CFA Pass Rate Nears Decade's High as Asia Fuels Record Turnout

  • Institute says 43% of candidates pass, up from 42% in June
  • Turnout across Asia dwarfs that from CFA's U.S. home

The pass rate for the Chartered Financial Analyst exam’s first step in December neared this decade’s highest level as more candidates from Asia piled in, pushing global turnout to a record.

Forty-three percent of participants cleared Level I of the semi-annual exam last month, the institute said in a statement Tuesday. The success rate rose from 42 percent in June, and was just below this decade’s high of 44 percent set in December of 2014. It held steady even as the number of candidates jumped 11 percent from a year earlier to more than 52,300.

Finance workers pursue the CFA designation for the promise of better jobs, higher salaries and a deeper understanding of their industry. The certification is now especially sought after across Asia, where almost 18,200 people sat for the December test in mainland China, India, Hong Kong and Singapore. That’s up 13 percent from a year earlier and dwarfs the 11,676 who turned out in the U.S., where the exam started in 1963. More than 7,600 took the test in Canada and the U.K.

Turmoil’s Effect

In Asia, professionals are looking for ways to show they’re qualified to manage the region’s wealth or work abroad, said Stephen Horan, managing director of credentialing at the CFA Institute. While enrollment typically increases during market turmoil, many test-takers in December began preparing for the exam before slowing economic growth in China spurred the region’s current slump.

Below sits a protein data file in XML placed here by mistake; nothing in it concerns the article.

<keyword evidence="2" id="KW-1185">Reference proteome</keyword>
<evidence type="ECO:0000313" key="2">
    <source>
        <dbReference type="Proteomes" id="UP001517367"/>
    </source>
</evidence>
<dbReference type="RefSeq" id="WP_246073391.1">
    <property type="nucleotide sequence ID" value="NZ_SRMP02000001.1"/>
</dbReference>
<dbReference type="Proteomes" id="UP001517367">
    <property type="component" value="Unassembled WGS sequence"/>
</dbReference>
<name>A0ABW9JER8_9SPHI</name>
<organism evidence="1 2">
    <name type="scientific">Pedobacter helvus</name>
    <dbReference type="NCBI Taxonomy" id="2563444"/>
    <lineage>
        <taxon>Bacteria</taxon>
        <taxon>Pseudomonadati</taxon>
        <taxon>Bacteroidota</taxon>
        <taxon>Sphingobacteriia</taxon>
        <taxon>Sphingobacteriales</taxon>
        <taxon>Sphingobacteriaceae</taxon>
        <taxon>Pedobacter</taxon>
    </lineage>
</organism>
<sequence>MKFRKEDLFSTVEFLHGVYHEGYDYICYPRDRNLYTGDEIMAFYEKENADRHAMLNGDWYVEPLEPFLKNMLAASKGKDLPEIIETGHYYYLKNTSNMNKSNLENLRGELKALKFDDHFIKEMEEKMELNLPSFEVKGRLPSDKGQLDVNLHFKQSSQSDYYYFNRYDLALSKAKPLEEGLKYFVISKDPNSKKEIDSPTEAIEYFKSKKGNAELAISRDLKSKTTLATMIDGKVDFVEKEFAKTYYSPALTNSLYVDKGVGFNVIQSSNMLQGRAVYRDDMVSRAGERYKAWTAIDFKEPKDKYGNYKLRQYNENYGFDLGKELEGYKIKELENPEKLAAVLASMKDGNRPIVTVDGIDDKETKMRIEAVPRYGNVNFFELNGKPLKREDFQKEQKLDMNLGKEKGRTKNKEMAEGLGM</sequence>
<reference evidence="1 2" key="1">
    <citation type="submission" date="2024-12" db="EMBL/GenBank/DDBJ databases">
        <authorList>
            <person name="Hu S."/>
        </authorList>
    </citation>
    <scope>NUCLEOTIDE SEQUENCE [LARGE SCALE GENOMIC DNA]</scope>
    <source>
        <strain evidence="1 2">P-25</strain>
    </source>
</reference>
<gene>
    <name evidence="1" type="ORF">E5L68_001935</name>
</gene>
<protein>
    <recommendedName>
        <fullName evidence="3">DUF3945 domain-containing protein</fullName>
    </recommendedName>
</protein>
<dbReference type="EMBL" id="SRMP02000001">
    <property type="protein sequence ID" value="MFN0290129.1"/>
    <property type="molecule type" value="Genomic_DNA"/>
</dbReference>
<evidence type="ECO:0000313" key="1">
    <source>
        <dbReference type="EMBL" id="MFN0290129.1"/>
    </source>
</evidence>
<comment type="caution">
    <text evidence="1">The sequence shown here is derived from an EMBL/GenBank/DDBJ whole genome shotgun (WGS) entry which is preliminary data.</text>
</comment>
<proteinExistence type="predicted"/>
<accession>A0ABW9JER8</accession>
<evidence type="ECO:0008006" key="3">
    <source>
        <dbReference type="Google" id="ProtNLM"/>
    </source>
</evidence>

“There is, recent market routs aside, an enormous amount of wealth creation throughout Asia,” Horan said. “Yet there is a relative paucity of institutions and structures to develop competencies around investment management.”

Candidates may take the Level 1 exam in both June and December, unlike the two latter levels, which are available once a year. Successful charter recipients spend an average of more than 300 hours preparing for each exam and typically take more than three years to complete all of the tests, according to the Charlottesville, Virginia-based not-for-profit institute.

Global turnout for the CFA exam also surged after the credit crisis in 2008, as finance workers looked to burnish their resumes amid industrywide cost cuts. That also produced one of the highest success rates in recent years: 46 percent for the Level I test in June 2009.

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